Two years ago, all of Kelly Marie Tran’s dreams came true: She got the career break of a lifetime and landed the new lead role of Rose Tico in Star Wars: The Last Jedi, she moved to London and got to work with some of her personal heroes (Lucasfilm President Kathleen Kennedy and actor Laura Dern, for starters), and she finally paid off her student loans. And then, once filming wrapped, she ran away.

“I think anytime you go into anything that’s different and new, there’s a bit of fear,” the 28-year-old Vietnamese-American actor said on a sunny October morning, fanny pack bouncing as she hiked Griffith Park in Los Angeles. She glanced down quickly at her Pikachu watch.

“That’s just natural. It’s a human, natural instinct,” she said. “But I also spent a year traveling and a year trying to figure myself out and reminding myself why I got into this.”

Originating a Star Wars lead character is the stuff of dreams for actors. It all but guarantees immediate global stardom (The Force Awakens breakout stars Daisy Ridley and John Boyega are currently starring in big-budget studio films outside of Star Wars), and also offers the possibility of long-term employment (Harrison Ford has been playing Han Solo since 1977, and he’s still not entirely sure if he’s finished). Even in the face of rapid and continued expansion — Disney recently announced that Last Jedi writer and director Rian Johnson will helm a new film trilogy — Star Wars remains one of the most surefire celebrity-making machines in show business.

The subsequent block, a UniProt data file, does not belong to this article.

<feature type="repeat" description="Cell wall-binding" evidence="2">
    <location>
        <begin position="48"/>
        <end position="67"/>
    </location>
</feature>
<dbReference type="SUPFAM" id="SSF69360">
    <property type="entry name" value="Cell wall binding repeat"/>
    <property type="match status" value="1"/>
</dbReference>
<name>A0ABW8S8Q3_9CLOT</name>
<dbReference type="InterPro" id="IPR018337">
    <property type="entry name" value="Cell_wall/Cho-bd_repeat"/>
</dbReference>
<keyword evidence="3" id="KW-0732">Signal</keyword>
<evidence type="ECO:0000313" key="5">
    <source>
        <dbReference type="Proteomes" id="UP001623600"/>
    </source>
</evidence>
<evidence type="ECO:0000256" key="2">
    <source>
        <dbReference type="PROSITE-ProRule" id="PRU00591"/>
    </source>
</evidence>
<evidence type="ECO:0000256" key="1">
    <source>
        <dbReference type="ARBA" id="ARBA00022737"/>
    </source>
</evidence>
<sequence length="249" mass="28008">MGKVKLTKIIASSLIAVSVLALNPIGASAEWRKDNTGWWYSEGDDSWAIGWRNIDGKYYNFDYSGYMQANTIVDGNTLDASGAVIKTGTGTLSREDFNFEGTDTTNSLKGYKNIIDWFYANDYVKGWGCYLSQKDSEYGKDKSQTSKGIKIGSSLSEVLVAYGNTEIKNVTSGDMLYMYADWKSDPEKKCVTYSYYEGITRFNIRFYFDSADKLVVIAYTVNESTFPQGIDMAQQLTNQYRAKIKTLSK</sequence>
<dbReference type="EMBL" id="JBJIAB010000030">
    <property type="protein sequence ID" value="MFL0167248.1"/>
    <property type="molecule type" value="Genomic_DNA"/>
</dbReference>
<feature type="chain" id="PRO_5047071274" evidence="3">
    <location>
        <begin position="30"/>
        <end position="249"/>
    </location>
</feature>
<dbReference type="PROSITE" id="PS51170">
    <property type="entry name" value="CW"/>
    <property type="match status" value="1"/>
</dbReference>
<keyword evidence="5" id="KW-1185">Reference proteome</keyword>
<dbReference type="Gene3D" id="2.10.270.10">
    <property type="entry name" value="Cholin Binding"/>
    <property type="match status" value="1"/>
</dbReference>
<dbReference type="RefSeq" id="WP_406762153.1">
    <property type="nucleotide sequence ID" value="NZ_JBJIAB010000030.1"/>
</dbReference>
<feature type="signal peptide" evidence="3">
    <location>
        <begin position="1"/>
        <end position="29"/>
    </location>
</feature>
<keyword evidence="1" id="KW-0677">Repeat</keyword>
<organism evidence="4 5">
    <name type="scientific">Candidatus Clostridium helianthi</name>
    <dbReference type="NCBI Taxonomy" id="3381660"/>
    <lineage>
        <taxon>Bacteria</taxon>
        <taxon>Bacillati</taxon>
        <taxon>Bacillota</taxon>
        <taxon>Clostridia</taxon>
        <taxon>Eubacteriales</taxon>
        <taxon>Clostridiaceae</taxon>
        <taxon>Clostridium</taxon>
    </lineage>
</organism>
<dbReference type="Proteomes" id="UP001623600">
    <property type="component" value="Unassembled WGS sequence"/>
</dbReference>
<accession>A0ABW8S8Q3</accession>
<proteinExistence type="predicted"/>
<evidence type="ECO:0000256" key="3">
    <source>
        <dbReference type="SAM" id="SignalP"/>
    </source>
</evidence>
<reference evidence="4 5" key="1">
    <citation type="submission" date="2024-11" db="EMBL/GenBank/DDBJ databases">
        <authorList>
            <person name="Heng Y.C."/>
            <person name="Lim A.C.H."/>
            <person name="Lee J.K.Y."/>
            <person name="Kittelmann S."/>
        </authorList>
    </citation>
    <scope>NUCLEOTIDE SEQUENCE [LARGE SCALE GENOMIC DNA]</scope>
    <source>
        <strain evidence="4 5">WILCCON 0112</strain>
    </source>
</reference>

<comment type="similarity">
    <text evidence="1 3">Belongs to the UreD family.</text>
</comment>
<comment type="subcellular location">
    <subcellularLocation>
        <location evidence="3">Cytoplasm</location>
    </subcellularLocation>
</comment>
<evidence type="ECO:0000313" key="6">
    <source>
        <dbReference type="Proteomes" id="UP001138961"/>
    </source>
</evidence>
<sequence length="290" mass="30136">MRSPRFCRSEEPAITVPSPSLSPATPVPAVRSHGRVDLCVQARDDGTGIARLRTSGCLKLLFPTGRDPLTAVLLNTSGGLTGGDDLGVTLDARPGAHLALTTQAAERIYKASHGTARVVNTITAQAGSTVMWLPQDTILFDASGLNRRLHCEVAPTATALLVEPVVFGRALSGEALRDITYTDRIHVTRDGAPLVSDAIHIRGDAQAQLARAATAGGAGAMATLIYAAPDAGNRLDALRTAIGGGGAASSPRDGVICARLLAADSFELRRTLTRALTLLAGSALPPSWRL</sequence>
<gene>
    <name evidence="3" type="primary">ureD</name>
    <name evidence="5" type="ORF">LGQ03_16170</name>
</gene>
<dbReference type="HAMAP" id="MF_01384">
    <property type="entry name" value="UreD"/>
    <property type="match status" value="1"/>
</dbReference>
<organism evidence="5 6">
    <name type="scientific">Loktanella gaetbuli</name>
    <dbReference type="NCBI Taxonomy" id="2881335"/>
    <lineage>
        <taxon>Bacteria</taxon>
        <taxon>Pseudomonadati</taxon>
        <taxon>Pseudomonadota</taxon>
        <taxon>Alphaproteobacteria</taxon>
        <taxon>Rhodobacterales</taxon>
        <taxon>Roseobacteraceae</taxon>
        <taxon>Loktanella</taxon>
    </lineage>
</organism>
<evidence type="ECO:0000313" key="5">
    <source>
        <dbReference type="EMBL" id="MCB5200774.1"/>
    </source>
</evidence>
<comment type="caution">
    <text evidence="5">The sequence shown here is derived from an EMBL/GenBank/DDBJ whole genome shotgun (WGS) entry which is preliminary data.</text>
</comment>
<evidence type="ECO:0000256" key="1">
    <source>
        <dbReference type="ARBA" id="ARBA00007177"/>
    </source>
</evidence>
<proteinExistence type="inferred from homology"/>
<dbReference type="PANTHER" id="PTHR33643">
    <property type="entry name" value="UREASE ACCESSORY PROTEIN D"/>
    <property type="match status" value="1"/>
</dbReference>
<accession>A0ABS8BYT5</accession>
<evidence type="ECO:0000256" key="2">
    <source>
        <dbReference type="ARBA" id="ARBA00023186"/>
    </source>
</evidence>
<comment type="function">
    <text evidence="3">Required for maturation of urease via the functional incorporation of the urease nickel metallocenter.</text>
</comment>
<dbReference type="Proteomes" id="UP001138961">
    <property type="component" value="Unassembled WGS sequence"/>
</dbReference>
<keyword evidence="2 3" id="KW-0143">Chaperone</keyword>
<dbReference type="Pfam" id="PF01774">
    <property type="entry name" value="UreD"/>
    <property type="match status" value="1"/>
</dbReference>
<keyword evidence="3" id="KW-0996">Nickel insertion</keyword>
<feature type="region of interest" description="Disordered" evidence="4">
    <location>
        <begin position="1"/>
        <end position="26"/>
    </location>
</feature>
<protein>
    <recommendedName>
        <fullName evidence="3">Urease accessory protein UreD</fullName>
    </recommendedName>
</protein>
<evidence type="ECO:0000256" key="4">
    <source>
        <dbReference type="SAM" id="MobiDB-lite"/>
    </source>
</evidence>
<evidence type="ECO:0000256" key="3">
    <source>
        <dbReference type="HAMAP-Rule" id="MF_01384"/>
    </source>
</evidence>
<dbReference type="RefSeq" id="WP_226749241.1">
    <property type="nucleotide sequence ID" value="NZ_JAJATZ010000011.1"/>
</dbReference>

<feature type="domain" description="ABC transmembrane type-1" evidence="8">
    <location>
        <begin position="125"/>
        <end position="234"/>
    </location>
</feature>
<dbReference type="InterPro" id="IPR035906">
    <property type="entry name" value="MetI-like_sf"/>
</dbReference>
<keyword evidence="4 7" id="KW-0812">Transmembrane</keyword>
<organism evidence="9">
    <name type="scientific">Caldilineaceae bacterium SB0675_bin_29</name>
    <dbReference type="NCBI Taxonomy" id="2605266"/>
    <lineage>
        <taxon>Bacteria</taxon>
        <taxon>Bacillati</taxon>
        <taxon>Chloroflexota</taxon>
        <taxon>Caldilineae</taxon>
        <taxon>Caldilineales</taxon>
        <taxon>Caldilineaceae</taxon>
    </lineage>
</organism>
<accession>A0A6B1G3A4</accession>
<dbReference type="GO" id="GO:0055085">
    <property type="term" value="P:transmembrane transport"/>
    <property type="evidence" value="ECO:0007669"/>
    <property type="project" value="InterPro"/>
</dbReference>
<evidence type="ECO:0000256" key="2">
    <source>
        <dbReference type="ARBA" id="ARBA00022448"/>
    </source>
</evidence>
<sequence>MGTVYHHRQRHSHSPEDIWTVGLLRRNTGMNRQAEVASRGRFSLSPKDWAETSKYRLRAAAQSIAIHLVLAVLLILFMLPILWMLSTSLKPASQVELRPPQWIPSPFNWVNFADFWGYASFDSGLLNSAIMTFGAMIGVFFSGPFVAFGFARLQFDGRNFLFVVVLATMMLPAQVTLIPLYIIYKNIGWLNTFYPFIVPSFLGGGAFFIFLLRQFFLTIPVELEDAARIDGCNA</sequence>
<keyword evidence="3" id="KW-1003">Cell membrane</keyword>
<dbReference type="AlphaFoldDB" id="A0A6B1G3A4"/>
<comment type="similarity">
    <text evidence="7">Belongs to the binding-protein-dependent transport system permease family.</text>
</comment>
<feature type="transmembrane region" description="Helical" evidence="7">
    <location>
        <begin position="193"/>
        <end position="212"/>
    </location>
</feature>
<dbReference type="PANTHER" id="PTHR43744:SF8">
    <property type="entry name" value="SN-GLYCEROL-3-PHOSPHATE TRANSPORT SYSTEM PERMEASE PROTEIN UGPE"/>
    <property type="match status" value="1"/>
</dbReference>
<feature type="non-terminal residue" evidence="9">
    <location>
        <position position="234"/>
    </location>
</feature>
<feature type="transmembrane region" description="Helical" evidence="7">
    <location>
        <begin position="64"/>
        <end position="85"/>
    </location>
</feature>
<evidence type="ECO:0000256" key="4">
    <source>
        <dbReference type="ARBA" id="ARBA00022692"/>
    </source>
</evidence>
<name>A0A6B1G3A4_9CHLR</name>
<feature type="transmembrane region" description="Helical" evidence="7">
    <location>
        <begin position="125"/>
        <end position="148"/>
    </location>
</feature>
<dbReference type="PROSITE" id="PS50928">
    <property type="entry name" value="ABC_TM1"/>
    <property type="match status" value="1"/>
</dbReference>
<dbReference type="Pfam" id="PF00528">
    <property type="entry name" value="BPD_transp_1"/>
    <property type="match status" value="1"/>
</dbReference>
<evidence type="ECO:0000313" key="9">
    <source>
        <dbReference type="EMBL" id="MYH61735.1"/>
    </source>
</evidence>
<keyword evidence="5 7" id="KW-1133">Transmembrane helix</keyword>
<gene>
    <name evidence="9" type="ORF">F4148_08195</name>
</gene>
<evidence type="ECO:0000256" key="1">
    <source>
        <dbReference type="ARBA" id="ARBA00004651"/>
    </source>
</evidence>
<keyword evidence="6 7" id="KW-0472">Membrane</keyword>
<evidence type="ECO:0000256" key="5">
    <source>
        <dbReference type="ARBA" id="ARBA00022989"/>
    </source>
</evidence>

But becoming a Star Wars star is also a huge responsibility. It’s a central juggernaut in the geek-culture landscape, and the fandom is so longstanding and voracious, a prominent role in a Star Wars film can guide, and often define, an actor’s entire career — especially a newcomer with hardly any mainstream projects under their belt. And for Tran, there’s an added element of both privilege and pressure: Rose Tico is the franchise’s first major character to be played by an Asian-American woman.

The movie isn’t even out yet, but Tran is already making history with the role. By posing as Rose on the front of Vanity Fair in May, arms crossed and a coy smile on her face, Tran became the first Asian-American woman to appear on the magazine’s cover. And she clearly understands how important that representation is to fans — it’s not something she takes lightly.

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“I was a total tomboy,” Plaza says of her childhood in Delaware, where she attended an all-girls Catholic school and was raised, along with two younger sisters, by a lawyer mother and wealth-manager father. “I was really shy and really quiet until middle school, I guess.” That’s when she discovered community theater, which changed everything. She eventually moved to New York in 2002, attended NYU film school and performed improv comedy with the Upright Citizens Brigade. “I’m actually not that great at long-form improv,” the actress admits. “I like doing characters, but long-form improv is really hard. It requires a lot of mental acuity. I had some great moments, but I had really embarrassing awful fails.”

Aubrey Plaza for The New York Post | February 2017